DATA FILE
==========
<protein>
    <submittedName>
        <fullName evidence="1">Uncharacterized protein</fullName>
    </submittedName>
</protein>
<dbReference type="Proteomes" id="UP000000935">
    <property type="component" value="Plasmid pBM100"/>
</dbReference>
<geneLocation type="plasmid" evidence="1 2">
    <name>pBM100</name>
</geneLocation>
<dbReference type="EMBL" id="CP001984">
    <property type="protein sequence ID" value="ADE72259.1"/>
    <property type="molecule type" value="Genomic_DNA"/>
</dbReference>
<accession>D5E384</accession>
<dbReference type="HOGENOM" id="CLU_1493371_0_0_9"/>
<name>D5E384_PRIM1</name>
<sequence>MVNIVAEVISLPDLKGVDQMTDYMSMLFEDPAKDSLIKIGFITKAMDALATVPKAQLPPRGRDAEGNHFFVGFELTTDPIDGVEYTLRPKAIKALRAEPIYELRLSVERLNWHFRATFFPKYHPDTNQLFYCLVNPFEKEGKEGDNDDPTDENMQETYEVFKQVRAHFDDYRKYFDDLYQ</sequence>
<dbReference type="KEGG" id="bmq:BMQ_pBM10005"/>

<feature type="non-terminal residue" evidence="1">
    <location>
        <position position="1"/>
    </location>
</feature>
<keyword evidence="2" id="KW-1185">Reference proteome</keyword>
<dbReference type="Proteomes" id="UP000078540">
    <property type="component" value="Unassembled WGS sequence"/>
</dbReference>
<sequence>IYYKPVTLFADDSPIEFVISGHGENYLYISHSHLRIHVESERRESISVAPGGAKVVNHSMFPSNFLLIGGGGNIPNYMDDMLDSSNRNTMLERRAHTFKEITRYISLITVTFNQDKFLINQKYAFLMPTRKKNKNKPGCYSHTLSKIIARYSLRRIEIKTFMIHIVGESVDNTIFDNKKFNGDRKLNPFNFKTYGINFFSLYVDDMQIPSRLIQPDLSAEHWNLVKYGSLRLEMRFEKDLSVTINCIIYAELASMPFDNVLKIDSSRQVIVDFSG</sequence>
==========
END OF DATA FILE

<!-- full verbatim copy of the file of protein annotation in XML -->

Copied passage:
<protein>
    <submittedName>
        <fullName evidence="1">Uncharacterized protein</fullName>
    </submittedName>
</protein>
<dbReference type="Proteomes" id="UP000000935">
    <property type="component" value="Plasmid pBM100"/>
</dbReference>
<geneLocation type="plasmid" evidence="1 2">
    <name>pBM100</name>
</geneLocation>
<dbReference type="EMBL" id="CP001984">
    <property type="protein sequence ID" value="ADE72259.1"/>
    <property type="molecule type" value="Genomic_DNA"/>
</dbReference>
<accession>D5E384</accession>
<dbReference type="HOGENOM" id="CLU_1493371_0_0_9"/>
<name>D5E384_PRIM1</name>
<sequence>MVNIVAEVISLPDLKGVDQMTDYMSMLFEDPAKDSLIKIGFITKAMDALATVPKAQLPPRGRDAEGNHFFVGFELTTDPIDGVEYTLRPKAIKALRAEPIYELRLSVERLNWHFRATFFPKYHPDTNQLFYCLVNPFEKEGKEGDNDDPTDENMQETYEVFKQVRAHFDDYRKYFDDLYQ</sequence>
<dbReference type="KEGG" id="bmq:BMQ_pBM10005"/>

<feature type="non-terminal residue" evidence="1">
    <location>
        <position position="1"/>
    </location>
</feature>
<keyword evidence="2" id="KW-1185">Reference proteome</keyword>
<dbReference type="Proteomes" id="UP000078540">
    <property type="component" value="Unassembled WGS sequence"/>
</dbReference>
<sequence>IYYKPVTLFADDSPIEFVISGHGENYLYISHSHLRIHVESERRESISVAPGGAKVVNHSMFPSNFLLIGGGGNIPNYMDDMLDSSNRNTMLERRAHTFKEITRYISLITVTFNQDKFLINQKYAFLMPTRKKNKNKPGCYSHTLSKIIARYSLRRIEIKTFMIHIVGESVDNTIFDNKKFNGDRKLNPFNFKTYGINFFSLYVDDMQIPSRLIQPDLSAEHWNLVKYGSLRLEMRFEKDLSVTINCIIYAELASMPFDNVLKIDSSRQVIVDFSG</sequence>